The first time I tried to write this article I tapped into an emotional core well beyond what I would ask Mouth to publish. My polemic was too specific and accusatory; in other words, academically suicidal. I decided to put the pen aside and figure out what I was trying to say in a more general sense. Dartmouth’s Music Department is, by construction, resistant to change. The problems that plague it – its persistent lack of guidance, poor infrastructure, and bureaucratic indifference - are really nothing new. Yet it all manages to feel so raw. What is it about the state of academic music at Dartmouth that provokes such a powerful reaction in me?
My revelation was minor, but essential: things here change more rapidly than I had realized. By their very nature, music departments marinate in the sweat and tears of individual musicians. The art they produce is raw; it is necessarily new, the primary agent of change. When I came in as a freshman and the senior ‘13s were at the climax of their artistic angst, our Department was in a different place. Then, the practice rooms were soaking in the juices of Prokofiev Concertos and Bach Violin Sonatas, among other renditions of genius the school saw that year.
The specifics matter here. Music isn’t something that is simply done and over with, like a term paper or a big weekend. I discourage you to think about music in the nihilistically cyclical way we tend to think about most things at Dartmouth. Music, particularly art-music, is based on the act of creation. To explain Emily Hyun’s senior recital, for instance, as somehow institutional or part of a larger cycle would be to deny the radiant truth of her performance. It is not simply another roster of musicians, another performance, another day. There is no checklist here. Each and every time music is made at Dartmouth, something beautiful and something horrible happens. The beauty is the resistance of the moment. It lies in the fact that something pure and true is conceived amongst the stagnation and inertia of the Department. The horror is the life-denying indifference that is always implicitly insisting it doesn’t matter. And it makes every moment, every individual instance of music, feel fresh. Triumphantly, we bleed out in the practice rooms.
My critique is deeply psychological and I invite you to analyze me; my complaints are just verbal manifestations of the angst I feel daily. How can I discuss the ways in which I have had to bushwhack my way through the Department without avoiding that pernicious “I?” I can’t separate my experience from what I perceive as broad-based critiques. The temperamental humidity of our subterranean facility causes my instrument to swell like a stubbed toe. I go days without experiencing natural sunlight, without even feeling remotely close to the sun. And yet, the Department itself always seems strange. Even when you expect to know everyone else camping out in the practice rooms, it more closely resembles a nomadic trading post than a proper village. I might encounter the occasional familiar wanderer, but for the most part we are individuals staking lonely, transient claims. After contemplation, I’ve recognized the authenticity of my gripe. Each one of us, individually, is the Music Department. There is nothing beyond our efforts - only through our creativity and labor can music be continually reborn, every second of every day of every year.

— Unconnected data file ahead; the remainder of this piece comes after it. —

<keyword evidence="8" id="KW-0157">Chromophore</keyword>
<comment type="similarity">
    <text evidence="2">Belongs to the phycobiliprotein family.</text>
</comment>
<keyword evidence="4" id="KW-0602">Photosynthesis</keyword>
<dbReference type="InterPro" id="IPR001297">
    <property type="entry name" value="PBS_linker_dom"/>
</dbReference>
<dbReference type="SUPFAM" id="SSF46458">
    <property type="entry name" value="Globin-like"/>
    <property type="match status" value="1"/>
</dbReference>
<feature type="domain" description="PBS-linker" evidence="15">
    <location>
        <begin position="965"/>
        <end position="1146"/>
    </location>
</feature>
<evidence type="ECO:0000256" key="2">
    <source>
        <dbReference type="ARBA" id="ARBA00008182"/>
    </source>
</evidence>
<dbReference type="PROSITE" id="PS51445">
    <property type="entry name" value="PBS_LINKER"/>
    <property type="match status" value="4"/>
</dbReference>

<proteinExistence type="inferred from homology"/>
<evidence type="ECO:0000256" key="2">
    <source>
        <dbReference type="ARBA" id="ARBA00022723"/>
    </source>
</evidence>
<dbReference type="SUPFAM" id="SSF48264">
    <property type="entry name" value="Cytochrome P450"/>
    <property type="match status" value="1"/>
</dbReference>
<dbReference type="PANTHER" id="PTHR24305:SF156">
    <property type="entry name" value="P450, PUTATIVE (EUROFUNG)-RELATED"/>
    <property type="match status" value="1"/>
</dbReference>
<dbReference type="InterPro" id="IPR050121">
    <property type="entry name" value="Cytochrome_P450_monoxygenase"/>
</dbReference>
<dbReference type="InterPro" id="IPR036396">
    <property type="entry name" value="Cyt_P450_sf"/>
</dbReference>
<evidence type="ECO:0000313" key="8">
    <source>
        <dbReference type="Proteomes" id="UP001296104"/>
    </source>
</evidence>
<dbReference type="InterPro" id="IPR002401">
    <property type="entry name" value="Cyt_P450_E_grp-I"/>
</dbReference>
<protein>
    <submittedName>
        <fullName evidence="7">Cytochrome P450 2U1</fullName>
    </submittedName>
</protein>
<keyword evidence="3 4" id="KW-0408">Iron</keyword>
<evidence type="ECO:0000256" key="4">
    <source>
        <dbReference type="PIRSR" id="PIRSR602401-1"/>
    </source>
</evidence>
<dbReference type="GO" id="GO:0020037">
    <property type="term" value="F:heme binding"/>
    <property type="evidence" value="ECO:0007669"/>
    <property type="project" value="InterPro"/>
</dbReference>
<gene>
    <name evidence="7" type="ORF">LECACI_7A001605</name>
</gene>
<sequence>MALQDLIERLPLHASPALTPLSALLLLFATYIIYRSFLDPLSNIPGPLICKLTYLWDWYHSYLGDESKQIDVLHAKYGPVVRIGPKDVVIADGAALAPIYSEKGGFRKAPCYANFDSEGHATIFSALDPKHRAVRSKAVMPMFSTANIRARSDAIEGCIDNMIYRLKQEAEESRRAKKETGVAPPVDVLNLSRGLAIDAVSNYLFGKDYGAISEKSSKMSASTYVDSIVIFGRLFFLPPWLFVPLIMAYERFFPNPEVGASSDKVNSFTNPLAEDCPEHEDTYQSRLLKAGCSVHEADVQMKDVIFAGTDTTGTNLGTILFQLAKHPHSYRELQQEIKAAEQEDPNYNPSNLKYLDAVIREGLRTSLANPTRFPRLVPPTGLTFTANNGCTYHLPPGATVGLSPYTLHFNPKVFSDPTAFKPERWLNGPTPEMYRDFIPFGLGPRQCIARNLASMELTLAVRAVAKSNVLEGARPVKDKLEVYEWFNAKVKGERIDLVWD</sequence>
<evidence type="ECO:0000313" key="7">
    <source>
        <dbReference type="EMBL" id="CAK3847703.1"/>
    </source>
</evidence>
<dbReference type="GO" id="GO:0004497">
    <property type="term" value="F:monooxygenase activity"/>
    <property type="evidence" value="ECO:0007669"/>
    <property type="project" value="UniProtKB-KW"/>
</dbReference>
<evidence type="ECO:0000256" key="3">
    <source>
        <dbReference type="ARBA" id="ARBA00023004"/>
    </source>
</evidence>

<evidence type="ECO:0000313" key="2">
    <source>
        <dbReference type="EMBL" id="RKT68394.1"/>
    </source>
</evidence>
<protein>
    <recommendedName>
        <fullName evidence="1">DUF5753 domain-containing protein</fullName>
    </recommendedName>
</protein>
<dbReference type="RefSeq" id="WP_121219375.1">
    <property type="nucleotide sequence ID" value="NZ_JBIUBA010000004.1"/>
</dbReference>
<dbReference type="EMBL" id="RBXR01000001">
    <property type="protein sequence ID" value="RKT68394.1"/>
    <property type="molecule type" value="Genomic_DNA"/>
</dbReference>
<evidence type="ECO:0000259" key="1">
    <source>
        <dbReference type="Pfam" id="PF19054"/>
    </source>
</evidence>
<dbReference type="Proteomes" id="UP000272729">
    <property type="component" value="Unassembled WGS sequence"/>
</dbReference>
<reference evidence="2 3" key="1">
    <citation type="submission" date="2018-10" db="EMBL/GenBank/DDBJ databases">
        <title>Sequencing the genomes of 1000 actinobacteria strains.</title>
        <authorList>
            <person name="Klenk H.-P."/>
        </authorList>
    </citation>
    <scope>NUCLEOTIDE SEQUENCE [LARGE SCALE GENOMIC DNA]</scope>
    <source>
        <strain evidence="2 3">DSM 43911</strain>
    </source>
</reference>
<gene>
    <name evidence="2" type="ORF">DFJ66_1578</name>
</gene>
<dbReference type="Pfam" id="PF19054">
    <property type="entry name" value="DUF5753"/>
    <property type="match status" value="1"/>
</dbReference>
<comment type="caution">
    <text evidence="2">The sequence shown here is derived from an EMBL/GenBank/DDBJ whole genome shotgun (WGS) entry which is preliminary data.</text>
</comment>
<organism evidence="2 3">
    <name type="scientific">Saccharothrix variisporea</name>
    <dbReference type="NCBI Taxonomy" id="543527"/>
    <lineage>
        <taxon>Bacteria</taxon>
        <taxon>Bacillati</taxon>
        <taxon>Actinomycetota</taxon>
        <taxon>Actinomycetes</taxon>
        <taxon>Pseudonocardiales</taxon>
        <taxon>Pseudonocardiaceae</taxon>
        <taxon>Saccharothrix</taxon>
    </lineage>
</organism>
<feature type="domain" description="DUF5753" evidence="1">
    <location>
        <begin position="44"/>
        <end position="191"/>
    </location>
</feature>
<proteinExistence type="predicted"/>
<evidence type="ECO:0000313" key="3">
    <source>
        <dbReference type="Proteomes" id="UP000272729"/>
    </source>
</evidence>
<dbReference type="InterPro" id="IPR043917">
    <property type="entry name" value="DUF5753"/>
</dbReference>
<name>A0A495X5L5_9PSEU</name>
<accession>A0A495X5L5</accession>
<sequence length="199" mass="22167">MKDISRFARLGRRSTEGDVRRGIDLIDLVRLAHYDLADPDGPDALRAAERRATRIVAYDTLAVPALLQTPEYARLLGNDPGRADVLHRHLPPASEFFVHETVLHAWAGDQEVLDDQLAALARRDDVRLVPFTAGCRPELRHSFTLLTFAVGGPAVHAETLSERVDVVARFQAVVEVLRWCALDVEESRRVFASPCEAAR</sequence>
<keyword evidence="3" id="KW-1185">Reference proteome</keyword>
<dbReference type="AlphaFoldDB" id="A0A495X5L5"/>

If I leave my tuner on to identify the ambient pitch of a practice room, it will sometimes pick up a B-flat. If it’s truly there, I can’t hear it; my ears are too accustomed to what the non-sound sounds like. Some days I almost imagine it into existence. It manifests as a word: Why? Why am I holing myself away from the world? Why do I need to surround myself with ugliness to access beauty? Why do I bother trying when few have any expectations of student musicians generally, me in particular? Why do I bother trying when society thinks of music as a hobby, my specific interest as a relic?